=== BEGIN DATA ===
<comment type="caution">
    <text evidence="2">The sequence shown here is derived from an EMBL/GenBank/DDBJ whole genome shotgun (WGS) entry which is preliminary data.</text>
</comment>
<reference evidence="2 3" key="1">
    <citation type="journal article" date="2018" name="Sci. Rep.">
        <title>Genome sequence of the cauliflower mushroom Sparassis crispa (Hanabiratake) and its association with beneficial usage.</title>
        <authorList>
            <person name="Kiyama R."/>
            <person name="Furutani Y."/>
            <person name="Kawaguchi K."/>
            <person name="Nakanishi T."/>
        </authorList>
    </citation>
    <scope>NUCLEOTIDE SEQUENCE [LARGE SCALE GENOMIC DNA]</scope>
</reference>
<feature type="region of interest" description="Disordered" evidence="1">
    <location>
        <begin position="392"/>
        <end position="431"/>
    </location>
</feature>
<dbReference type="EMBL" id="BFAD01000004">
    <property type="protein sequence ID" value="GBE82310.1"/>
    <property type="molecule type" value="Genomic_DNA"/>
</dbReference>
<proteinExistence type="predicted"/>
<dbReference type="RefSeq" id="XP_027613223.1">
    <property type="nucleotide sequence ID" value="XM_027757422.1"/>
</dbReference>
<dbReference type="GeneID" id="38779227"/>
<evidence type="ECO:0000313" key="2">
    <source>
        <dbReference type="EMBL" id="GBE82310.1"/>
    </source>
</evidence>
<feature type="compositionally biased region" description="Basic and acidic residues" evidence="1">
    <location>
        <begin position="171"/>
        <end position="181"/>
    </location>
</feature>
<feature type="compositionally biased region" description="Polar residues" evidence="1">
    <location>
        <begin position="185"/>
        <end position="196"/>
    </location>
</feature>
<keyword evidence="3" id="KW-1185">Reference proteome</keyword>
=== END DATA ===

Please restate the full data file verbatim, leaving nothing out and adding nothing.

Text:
<comment type="caution">
    <text evidence="2">The sequence shown here is derived from an EMBL/GenBank/DDBJ whole genome shotgun (WGS) entry which is preliminary data.</text>
</comment>
<reference evidence="2 3" key="1">
    <citation type="journal article" date="2018" name="Sci. Rep.">
        <title>Genome sequence of the cauliflower mushroom Sparassis crispa (Hanabiratake) and its association with beneficial usage.</title>
        <authorList>
            <person name="Kiyama R."/>
            <person name="Furutani Y."/>
            <person name="Kawaguchi K."/>
            <person name="Nakanishi T."/>
        </authorList>
    </citation>
    <scope>NUCLEOTIDE SEQUENCE [LARGE SCALE GENOMIC DNA]</scope>
</reference>
<feature type="region of interest" description="Disordered" evidence="1">
    <location>
        <begin position="392"/>
        <end position="431"/>
    </location>
</feature>
<dbReference type="EMBL" id="BFAD01000004">
    <property type="protein sequence ID" value="GBE82310.1"/>
    <property type="molecule type" value="Genomic_DNA"/>
</dbReference>
<proteinExistence type="predicted"/>
<dbReference type="RefSeq" id="XP_027613223.1">
    <property type="nucleotide sequence ID" value="XM_027757422.1"/>
</dbReference>
<dbReference type="GeneID" id="38779227"/>
<evidence type="ECO:0000313" key="2">
    <source>
        <dbReference type="EMBL" id="GBE82310.1"/>
    </source>
</evidence>
<feature type="compositionally biased region" description="Basic and acidic residues" evidence="1">
    <location>
        <begin position="171"/>
        <end position="181"/>
    </location>
</feature>
<feature type="compositionally biased region" description="Polar residues" evidence="1">
    <location>
        <begin position="185"/>
        <end position="196"/>
    </location>
</feature>
<keyword evidence="3" id="KW-1185">Reference proteome</keyword>